jess is less but for JSON data; it renders JSON data in a tabular format, and allows interacting with it via a text-based user interface. For example, if an object contains a value which is itself an object, you can select that value and "zoom in" on it to see more details. It also supports tailing files for further input (like less +F foo.txt), and incrementally parsing concatenated JSON files (object by object, pausing at the first incomplete object).

I started it because I was frustrated with how unreadable JSON logs are by default, particularly outside of specialized tools such as Kibana/Splunk. With a bit of effort you can format the JSON to make it more readable, but then log lines often take up 10+ lines for a single conceptual line of log output, making it annoying to scan logs - so you're back to grepping through them, in which case you might as well be outputting plain logs in the first place.. but then you lose your structured logs, argh! Along the way, the project increased in scope to make it also useful for exploring static large JSON data sets.

This project is still in on-again, off-again (private) development. Eventually, this project should integrate with JQ and/or JMESPath; ideally it should eventually be flexible and clever enough to supplant special-case tools such as Bunyan's CLI.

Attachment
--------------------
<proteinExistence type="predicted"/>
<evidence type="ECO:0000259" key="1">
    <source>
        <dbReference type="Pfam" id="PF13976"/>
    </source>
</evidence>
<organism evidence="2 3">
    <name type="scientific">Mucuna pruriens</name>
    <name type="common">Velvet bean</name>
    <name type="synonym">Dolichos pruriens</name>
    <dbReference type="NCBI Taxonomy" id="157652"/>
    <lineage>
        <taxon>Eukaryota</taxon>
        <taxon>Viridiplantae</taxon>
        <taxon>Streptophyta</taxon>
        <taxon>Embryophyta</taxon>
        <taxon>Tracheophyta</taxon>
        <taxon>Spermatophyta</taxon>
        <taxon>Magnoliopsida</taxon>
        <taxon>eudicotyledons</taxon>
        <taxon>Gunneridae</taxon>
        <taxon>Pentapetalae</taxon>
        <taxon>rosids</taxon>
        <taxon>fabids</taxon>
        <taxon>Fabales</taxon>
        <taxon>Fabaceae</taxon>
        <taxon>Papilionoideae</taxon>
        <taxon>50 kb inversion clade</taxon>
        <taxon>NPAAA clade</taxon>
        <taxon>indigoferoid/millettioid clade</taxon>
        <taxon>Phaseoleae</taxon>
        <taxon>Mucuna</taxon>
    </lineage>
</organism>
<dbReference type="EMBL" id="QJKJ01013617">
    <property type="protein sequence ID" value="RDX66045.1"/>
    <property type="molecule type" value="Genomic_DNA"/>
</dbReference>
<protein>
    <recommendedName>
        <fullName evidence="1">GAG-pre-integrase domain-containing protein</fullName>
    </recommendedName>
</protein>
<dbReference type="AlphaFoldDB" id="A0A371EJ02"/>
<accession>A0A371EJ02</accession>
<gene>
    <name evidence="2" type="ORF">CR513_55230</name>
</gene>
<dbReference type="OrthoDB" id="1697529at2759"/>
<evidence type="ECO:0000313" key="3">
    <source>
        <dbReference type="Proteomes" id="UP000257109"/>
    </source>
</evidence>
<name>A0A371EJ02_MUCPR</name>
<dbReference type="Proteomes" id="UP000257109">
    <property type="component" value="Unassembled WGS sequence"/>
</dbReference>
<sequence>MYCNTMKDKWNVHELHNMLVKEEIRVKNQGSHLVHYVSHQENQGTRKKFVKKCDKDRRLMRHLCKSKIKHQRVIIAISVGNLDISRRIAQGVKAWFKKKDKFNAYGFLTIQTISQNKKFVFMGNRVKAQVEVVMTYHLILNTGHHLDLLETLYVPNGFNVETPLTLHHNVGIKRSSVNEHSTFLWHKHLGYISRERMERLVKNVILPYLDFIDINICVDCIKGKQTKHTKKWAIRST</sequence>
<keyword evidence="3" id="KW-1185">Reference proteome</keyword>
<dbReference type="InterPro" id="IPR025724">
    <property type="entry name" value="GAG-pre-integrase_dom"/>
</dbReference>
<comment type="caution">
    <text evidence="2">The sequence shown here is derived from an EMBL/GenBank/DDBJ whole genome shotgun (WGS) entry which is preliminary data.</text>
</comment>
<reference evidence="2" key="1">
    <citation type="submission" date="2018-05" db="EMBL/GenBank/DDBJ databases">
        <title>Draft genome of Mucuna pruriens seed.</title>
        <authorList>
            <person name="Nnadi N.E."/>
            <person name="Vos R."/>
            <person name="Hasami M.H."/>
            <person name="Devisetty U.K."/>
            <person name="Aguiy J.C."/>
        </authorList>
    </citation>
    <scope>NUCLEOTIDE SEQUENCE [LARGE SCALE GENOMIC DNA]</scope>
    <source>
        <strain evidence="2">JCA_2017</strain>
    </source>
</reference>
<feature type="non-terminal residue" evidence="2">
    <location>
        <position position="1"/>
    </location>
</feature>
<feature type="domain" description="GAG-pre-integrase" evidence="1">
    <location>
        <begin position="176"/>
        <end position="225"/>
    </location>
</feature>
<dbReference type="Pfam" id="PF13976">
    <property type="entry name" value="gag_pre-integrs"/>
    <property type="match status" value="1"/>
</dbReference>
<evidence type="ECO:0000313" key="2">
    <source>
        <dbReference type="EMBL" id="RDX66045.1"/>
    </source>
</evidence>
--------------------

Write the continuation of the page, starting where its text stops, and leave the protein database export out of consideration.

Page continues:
Rocksy, a development proxy (Rust)

While playing around with Elm, I realized that Elm didn't have a nice way to proxy some requests to the Elm development server while other requests were routed to the backend server of choice. In Webpack-land, this problem is solved by the webpack dev server supporting a proxy option, or it could be solved separately by setting appropriate CORS headers, but I didn't want to introduce Webpack or risk development-only CORS headers accidentally being sent in production. I also didn't want to run nginx or another such full blown proxy just for my messing around.

So, I did significantly more work to generalize Webpack dev server's proxy into a solution that's reusable by any front-end and back-end stack. I wrote Rocksy in Rust using Hyper and Rust's then-nascent futures support, and it works well enough now that I haven't had to touch it since.

Decider, a decision-making web app (Typescript/React)

As an excuse to get more familiar with Typescript, I came up with a novel twist on the standard "weighted pros & cons on a legal pad" decision making technique, and implemented about 80% of it in Typescript and React.

BeNice, a comment sentiment analyser (Python)

I helped my data scientist wife develop a small-scale neural-network-based web API for classifying online comments as friendly or mean, based on sample data scraped from Reddit's API. Frankly this barely belongs on this list - all I did was provide guidance on design, and help her out when she got stuck using Flask, and all the interesting data stuff (building & validating the classification model) was done by her.

Sherlock-thread, a debugging tool (Rust)

Sherlock-thread is an experimental debug-tooling project for Linux written in Rust, intended to force applications to include thread identifiers whenever they output a line of log information. It works by replacing the symbols for writing strings to file descriptors at application load time (using LD_PRELOAD), and then intercepting write calls which are writing to stdout/stderr, modifying them to add the thread identifier.